I got burnt by this little architectural nuance in Elasticsearch recently. While batch processing items in a content store, updating their status, then searching for more items, I kept getting stale data and didn’t understand why. It turned out that Elasticsearch is _near_ realtime, with a default 1s refresh interval. So if you index and query within a second, you’re going to see old data. The best way around this is to do a refresh on the index just before you access it to make sure you have the latest data.

Nutch generates a list of urls to fetch from the crawldb. In ./bin/crawl it defaults the size of the fetch list to sizeFetchList=50000.
If you use the default setting generate.max.count=-1 which is unrestricted, you can potentially end up with 50000 urls from the same domain in your fetch list. Then the setting fetcher.queue.mode=byHost only creates a single fetch queue for the host. Now only one thread can work on a queue at a time because fetcher.threads.per.queue=1 to force polite crawling and respecting crawl delays, so instead of having X queues being processed by your 50 default threads, you have 1 queue being processed by one thread while 49 sit idle.

To fix this you need to use a generate.max.count=100 (or whatever value works best for your setup). Now, instead of grabbing 50000 urls from a single site, we grab 100 urls * 500 sites. So it takes multiple iterations to finish a single site, but it goes quicker because we get up to 500 fetch queues instead of only 1 actually fetching pages.

Checking logs when you have more than one servers is painful. Use Logback/Logstash-forwarder to send json-formatted logs to a central server running Logstash/ElasticSearch/Kibana, where you can then slice and dice logs to your heart’s content with the power of ElasticSearch and Kibana.

Confs and docs available here: https://github.com/vaughnd/centralised-logging

Here’s a quick rundown on getting Datomic free running on EC2 or any Ubuntu system. This includes a startup script, and a symlinked runtime to make upgrading Datomic less painful. I highly recommend scripting this and the rest of your cloud with Pallet.

  • Start up an EC2 instance (preferably m1.small since Datomic wants 1GB ram). I used ami-9c78c0f5 for Ubuntu 12.04 LTS.
  • Datomic runtime: Login as your admin user with sudo rights and run this to install Datomic:
sudo aptitude install unzip
sudo aptitude install openjdk7-jre
sudo useradd -s /bin/bash -d /var/lib/datomic
sudo -i -u datomic
export version="0.8.3599" # use the latest datomic version
mkdir data
wget http://downloads.datomic.com/${version}/datomic-free-${version}.zip
unzip -o datomic-free-${version}.zip
ln -s datomic-free-${version} runtime
  • Datomic configuration: Edit /var/lib/datomic/transactor.propeties and change “host”. You can’t use to listen on all interfaces, so use for localhost-only access or use the EC2 private IP so other instances can communicate with it:
########### free mode config ###############
host=<PRIVATE IP or if accessing from same host only>
#free mode will use 3 ports starting with this one:

## optional overrides if you don't want ./data and ./log
  • Upstart init script: Edit /etc/init/datomic.conf (install upstart if it’s not installed by default):
start on runlevel [2345]

pre-start script
bash << "EOF"
mkdir -p /var/log/datomic
chown -R datomic /var/log/datomic
end script

start on (started network-interface
or started network-manager
or started networking)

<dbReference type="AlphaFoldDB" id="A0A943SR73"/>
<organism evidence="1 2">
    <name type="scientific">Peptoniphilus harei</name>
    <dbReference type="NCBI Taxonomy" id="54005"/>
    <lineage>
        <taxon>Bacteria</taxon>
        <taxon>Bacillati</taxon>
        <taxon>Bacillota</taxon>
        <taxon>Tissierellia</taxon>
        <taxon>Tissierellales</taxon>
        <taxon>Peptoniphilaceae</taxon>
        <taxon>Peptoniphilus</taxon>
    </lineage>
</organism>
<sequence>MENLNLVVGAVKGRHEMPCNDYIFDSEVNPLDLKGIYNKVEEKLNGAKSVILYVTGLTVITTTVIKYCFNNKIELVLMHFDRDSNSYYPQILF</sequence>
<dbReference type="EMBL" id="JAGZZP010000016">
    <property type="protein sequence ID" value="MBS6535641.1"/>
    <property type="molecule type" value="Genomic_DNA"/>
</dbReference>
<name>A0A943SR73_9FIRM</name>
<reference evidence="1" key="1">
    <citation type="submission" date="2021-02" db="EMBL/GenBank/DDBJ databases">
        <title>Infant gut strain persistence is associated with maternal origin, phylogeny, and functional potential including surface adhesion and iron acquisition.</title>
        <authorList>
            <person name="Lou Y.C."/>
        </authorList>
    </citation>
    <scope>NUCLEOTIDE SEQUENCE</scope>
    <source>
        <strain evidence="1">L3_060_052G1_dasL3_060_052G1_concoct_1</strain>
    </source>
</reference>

stop on (stopping network-interface
or stopping network-manager
or stopping networking)


exec su - datomic -c 'cd /var/lib/datomic/runtime; /var/lib/datomic/runtime/bin/transactor /var/lib/datomic/transactor.properties 2>&1 >> /var/log/datomic/datomic.log'
end script

stop on runlevel [016]
  • Start datomic with “sudo service datomic start” and view logs in /var/log/datomic/*

Upgrading datomic:

sudo service datomic stop
su - datomic
export version="0.8.3611" # use the latest datomic version
wget http://downloads.datomic.com/${version}/datomic-free-${version}.zip
unzip -o datomic-free-${version}.zip
rm runtime
ln -s datomic-free-${version} runtime
sudo service datomic start

Backing up and restoring:

Customize this script and pop it in /etc/cron.daily/backup_datomic. Install rdiff-backup on your source and target hosts, and make sure you can ssh in without a password to the target from your source. Check the rdiff-backup site for more information. Alternatively, just use scp or rsync. I like rdiff-backup because it keeps incremental backups, just in case you get corrupt backups.

#!/bin/bash -ex
# cron.daily script

# customize these:
export TARGET_USER=datomic-backups
export SSH_KEY=/var/lib/datomic/.ssh/id_rsa
export BACKUP_DIR=/var/lib/datomic/backups
export DATABASE=mydb
export SOURCE_HOST=<IP/host datomic is listening on>

mkdir -p $BACKUP_DIR
cd /var/lib/datomic/runtime/
./bin/datomic backup-db datomic:free://${SOURCE_HOST}:4334/${DATABASE} file://${BACKUP_DIR}/${DATABASE}.dtdb

ssh -i $SSH_KEY -o StrictHostKeyChecking=no ${TARGET_USER}@${TARGET_HOST} "mkdir -p ~/backups/${hostname}/ ; cd ~/backups/${hostname}/ "
rdiff-backup -v5 --create-full-path --remote-schema "ssh -i $SSH_KEY -o StrictHostKeyChecking=no -C %s rdiff-backup --server" ${BACKUP_DIR}/${DATABASE}.dtdb ${TARGET_USER}@${TARGET_HOST}::/home/${TARGET_USER}/backups/`hostname`/${DATABASE}.dtdb

# Restoring
# rdiff-backup --restore-as-of now ${TARGET_USER}@${TARGET_HOST}::/home/${TARGET_USER}/backups/${SOURCE_HOST}/${DATABASE}.dtdb /tmp/${DATABASE}.dtdb
# rdiff-backup -r 2012-11-01 ${TARGET_USER}@${TARGET_HOST}::/home/${TARGET_USER}/backups/`hostname`/${DATABASE}.dtdb /tmp/${DATABASE}.dtdb

Restore from a backup with:

cd /var/lib/datomic/runtime
./bin/datomic restore-db file:///tmp/${DATABASE}.dtdb datomic:free://${SOURCE_HOST}:4334/${DATABASE}